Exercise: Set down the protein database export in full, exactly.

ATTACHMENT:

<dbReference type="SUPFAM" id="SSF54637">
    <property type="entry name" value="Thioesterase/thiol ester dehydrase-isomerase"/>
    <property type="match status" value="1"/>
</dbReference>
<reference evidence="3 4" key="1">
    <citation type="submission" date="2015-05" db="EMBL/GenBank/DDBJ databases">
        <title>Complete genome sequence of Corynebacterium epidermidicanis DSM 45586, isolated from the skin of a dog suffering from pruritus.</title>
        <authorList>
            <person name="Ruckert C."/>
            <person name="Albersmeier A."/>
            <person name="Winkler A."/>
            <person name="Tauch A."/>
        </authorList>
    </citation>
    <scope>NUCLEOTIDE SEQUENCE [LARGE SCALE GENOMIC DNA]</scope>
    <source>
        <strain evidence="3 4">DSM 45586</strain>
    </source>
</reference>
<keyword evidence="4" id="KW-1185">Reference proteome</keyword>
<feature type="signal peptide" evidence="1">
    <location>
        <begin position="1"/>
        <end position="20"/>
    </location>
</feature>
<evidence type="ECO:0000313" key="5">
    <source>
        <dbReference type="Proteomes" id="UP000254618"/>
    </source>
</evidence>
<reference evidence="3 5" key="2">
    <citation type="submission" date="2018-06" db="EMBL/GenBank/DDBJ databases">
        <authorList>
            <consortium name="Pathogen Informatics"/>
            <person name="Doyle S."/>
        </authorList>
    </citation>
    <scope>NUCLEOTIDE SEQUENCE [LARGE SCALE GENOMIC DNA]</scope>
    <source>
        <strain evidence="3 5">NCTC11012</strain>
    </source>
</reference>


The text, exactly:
<dbReference type="SUPFAM" id="SSF54637">
    <property type="entry name" value="Thioesterase/thiol ester dehydrase-isomerase"/>
    <property type="match status" value="1"/>
</dbReference>
<reference evidence="3 4" key="1">
    <citation type="submission" date="2015-05" db="EMBL/GenBank/DDBJ databases">
        <title>Complete genome sequence of Corynebacterium epidermidicanis DSM 45586, isolated from the skin of a dog suffering from pruritus.</title>
        <authorList>
            <person name="Ruckert C."/>
            <person name="Albersmeier A."/>
            <person name="Winkler A."/>
            <person name="Tauch A."/>
        </authorList>
    </citation>
    <scope>NUCLEOTIDE SEQUENCE [LARGE SCALE GENOMIC DNA]</scope>
    <source>
        <strain evidence="3 4">DSM 45586</strain>
    </source>
</reference>
<keyword evidence="4" id="KW-1185">Reference proteome</keyword>
<feature type="signal peptide" evidence="1">
    <location>
        <begin position="1"/>
        <end position="20"/>
    </location>
</feature>
<evidence type="ECO:0000313" key="5">
    <source>
        <dbReference type="Proteomes" id="UP000254618"/>
    </source>
</evidence>
<reference evidence="3 5" key="2">
    <citation type="submission" date="2018-06" db="EMBL/GenBank/DDBJ databases">
        <authorList>
            <consortium name="Pathogen Informatics"/>
            <person name="Doyle S."/>
        </authorList>
    </citation>
    <scope>NUCLEOTIDE SEQUENCE [LARGE SCALE GENOMIC DNA]</scope>
    <source>
        <strain evidence="3 5">NCTC11012</strain>
    </source>
</reference>